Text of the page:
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Emergency!!! Update on sick chicken!! Prolapse?? Anal fissure?

post #1 of 5
Thread Starter 

So she pooped. And it's huge, and hard, and one big long string of tough fibrous stuff. It almost looked like a hair ball a cat might pass! All I can think of is it might be hay - there is a small amount of hay in their nest boxes. It hasn't caused any problems before. But in passing this long, giant string, she appears to have given herself an anal fissure, or a prolapse - or a bit of both. I just know there is red puffy tissue at her vent, and I have no idea what to do! How are these things treated?? Can we put her on strong antibiotic? The closest vet is an e-vet 1.5 hours away. Should I take her there?? Or should we just put her out of her misery? I'm completely lost here. 

post #2 of 5
Thread Starter 

I reached out to a friend who's an exotics vet, who advised applying raw honey to the wound as an antimicrobial. So we will be trying that, and also started duramycin as preventative. 


I'm still not sure why the hay caused her this problem, if that's what it is. Eggs are much larger in diameter than this poop was, so it still doesn't quite make sense. Not enough water intake? Not eating the oysters for calcium? I did watch her scarf a large pine shaving, so perhaps she's eating too much foreign material? Or has a bowel disorder that's preventing passage? Oy vey.


Either way, she's acting much happier, and we'll just monitor and see what happens.

Edited by Rime - 2/5/16 at 4:01pm
post #3 of 5

Could you post a picture of her vent area? If you can bring her inside where it is warm, you can give her a warm shallow bath in Epsom salts to her vent to help clean and soothe the tissue. Honey is very good for a prolapse or cut, and can help reduce swelling. You may want to place her in a darkmcage for 16 hours every night to stop her from laying eggs for awhile. If you see internal tissue hanging outside the vent, it is important to try to push it back inside, but keep it moist with honey or plain neosporin so the tissue doesn't dry out and die.

post #4 of 5
Thread Starter 

Thanks Eggcessive! I went to apply some honey this morning and see if I could get a picture, and much to my surprise her vent looked normal. After a bit more inspection I was able to see that it's actually an anal fissure just inside her vent, definitely not a prolapse. It was just protruding yesterday from all the straining. My only worry is I can't tell how far back the fissure goes - hopefully it is fairly small and with some time will heal on its own. The good thing is it's not external, now that she's not pushing so hard. So drying out will not be as much of a concern.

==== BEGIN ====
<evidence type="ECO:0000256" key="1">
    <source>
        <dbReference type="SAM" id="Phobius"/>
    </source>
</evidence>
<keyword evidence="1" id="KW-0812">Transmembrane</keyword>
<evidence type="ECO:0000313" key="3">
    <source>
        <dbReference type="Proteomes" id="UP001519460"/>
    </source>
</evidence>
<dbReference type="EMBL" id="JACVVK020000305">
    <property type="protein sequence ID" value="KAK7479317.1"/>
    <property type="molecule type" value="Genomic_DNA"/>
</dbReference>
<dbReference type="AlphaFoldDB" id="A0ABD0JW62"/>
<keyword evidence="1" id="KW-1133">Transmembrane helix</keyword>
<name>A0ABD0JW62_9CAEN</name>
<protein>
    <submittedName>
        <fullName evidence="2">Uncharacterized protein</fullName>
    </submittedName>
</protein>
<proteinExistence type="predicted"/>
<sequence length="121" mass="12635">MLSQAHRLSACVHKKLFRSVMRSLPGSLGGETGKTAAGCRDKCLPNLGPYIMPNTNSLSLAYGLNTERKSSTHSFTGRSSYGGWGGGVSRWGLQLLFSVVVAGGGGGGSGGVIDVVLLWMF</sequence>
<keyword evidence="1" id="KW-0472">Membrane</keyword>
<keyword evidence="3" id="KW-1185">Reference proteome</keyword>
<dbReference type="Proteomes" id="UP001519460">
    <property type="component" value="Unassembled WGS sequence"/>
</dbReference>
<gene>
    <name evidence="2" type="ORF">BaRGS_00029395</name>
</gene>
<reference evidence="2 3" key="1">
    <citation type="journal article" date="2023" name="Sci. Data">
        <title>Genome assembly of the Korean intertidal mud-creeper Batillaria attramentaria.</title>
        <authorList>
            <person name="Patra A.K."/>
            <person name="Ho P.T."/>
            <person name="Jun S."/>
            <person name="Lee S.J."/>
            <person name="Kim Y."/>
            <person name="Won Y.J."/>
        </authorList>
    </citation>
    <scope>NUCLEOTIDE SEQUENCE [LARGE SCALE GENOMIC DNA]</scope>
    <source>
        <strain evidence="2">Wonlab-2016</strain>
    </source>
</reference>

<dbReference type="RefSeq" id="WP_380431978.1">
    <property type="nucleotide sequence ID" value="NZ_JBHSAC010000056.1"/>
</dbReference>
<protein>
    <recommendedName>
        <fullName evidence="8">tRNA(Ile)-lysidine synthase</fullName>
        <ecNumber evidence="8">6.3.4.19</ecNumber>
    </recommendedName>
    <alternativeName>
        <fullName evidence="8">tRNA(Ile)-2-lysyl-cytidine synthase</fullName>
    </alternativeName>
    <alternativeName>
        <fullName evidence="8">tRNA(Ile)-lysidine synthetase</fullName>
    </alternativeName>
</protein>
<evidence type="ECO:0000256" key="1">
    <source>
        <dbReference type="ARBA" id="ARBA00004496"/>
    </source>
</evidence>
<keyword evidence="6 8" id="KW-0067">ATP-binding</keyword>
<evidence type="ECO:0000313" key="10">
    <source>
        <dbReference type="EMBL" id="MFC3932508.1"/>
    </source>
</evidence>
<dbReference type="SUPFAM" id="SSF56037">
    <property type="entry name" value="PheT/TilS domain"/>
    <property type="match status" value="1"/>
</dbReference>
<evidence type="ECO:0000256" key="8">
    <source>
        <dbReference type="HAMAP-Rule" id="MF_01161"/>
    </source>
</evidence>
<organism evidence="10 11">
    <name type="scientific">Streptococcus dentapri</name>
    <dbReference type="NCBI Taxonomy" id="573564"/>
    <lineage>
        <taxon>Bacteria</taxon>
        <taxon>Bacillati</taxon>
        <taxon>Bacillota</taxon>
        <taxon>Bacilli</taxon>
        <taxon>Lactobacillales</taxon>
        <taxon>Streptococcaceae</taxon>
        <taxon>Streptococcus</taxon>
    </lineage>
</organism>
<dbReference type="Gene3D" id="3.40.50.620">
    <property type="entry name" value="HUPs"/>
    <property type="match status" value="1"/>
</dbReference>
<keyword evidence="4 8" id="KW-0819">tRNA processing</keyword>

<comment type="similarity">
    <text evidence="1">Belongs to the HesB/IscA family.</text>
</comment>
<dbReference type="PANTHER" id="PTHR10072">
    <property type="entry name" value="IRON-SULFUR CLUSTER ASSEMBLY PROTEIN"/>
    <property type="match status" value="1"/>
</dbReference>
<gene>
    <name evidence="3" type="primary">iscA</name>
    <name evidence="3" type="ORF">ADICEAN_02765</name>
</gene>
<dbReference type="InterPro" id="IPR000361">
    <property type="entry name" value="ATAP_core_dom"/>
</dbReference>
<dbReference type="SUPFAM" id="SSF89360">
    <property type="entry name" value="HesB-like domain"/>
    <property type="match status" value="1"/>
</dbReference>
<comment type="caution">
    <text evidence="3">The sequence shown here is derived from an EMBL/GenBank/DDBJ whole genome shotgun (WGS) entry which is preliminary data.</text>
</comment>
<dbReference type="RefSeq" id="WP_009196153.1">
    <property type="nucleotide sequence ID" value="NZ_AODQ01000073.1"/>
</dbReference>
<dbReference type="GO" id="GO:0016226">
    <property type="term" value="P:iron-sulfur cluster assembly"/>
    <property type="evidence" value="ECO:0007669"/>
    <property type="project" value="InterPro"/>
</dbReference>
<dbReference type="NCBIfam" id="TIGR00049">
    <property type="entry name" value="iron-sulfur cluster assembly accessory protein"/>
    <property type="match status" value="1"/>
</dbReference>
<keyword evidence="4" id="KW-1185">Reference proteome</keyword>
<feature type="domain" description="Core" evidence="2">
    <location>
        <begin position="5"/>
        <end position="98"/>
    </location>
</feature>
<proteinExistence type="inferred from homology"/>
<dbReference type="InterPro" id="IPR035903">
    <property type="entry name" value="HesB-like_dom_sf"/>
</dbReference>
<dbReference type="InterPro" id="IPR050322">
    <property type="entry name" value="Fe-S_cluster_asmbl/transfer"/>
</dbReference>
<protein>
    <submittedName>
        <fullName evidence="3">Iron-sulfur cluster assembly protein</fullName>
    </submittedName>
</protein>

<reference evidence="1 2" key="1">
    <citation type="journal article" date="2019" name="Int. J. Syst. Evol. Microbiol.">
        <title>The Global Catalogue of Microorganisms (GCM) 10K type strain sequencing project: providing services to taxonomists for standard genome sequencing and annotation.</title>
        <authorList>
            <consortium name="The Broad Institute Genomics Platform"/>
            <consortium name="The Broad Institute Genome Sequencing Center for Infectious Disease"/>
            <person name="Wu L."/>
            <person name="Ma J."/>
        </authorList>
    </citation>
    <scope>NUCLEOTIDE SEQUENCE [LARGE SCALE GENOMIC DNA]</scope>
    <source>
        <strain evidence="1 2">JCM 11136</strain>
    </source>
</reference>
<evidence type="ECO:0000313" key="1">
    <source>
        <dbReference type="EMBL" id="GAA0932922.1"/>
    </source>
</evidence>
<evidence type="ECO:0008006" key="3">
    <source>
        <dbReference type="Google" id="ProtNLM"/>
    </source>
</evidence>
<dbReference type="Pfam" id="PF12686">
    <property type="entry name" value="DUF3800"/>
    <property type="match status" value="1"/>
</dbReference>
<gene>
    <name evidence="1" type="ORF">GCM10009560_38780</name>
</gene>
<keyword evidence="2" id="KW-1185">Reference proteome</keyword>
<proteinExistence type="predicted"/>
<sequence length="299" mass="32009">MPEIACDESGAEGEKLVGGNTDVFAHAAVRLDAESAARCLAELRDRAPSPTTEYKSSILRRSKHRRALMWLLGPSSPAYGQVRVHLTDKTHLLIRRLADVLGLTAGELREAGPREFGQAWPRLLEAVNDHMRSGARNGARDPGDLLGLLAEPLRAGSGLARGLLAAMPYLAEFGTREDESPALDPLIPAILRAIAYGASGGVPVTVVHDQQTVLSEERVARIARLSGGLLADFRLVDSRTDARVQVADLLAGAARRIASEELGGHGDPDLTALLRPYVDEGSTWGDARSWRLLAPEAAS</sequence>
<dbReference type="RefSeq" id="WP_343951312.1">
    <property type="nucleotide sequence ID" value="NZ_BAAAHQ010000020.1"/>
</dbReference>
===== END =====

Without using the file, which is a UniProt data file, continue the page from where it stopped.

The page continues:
In applying the honey though, I did have to push my finger into her vent a bit, which I'm afraid opened the lips of the wound a bit more. Should I keep applying it then? Or let it heal on its own in conjunction with oral antibiotics? I will definitely follow the suggestion of keeping her from laying, though I don't think she is producing since this began. She lost a lot of color in her comb and wattles originally (6 weeks ago), and was just beginning to get red again when this happened. We have not seen her in the nest boxes in that period. 


For now she's in a dog crate in the garage, for close monitoring. Today she is eating and drinking very well, and acting much more lively. No more standing around in pain. Her night poop was fairly normal in appearance. 


Although the other chickens don't have this problem, we plan to remove all hay from the coop. There is not much in there, but it's clearly enough to cause her issues. My hope is her intestines have not been damaged in this process, and she'll recover and be fine once we remove the hay. 

post #5 of 5

Good news. You may want to switch to plain neosporin or polysporin oinment, since the honey is to help reduce swelling. That may be a little less messy. I would just smear a small amount around her vent. You may want to give her bottom a warm epsom salts bath daily for a couple of days, just to help clean the vent and heal the fissure. She might benefit from probiotics in her diet if your feed doesn't contain them. Let us know how she gets along.

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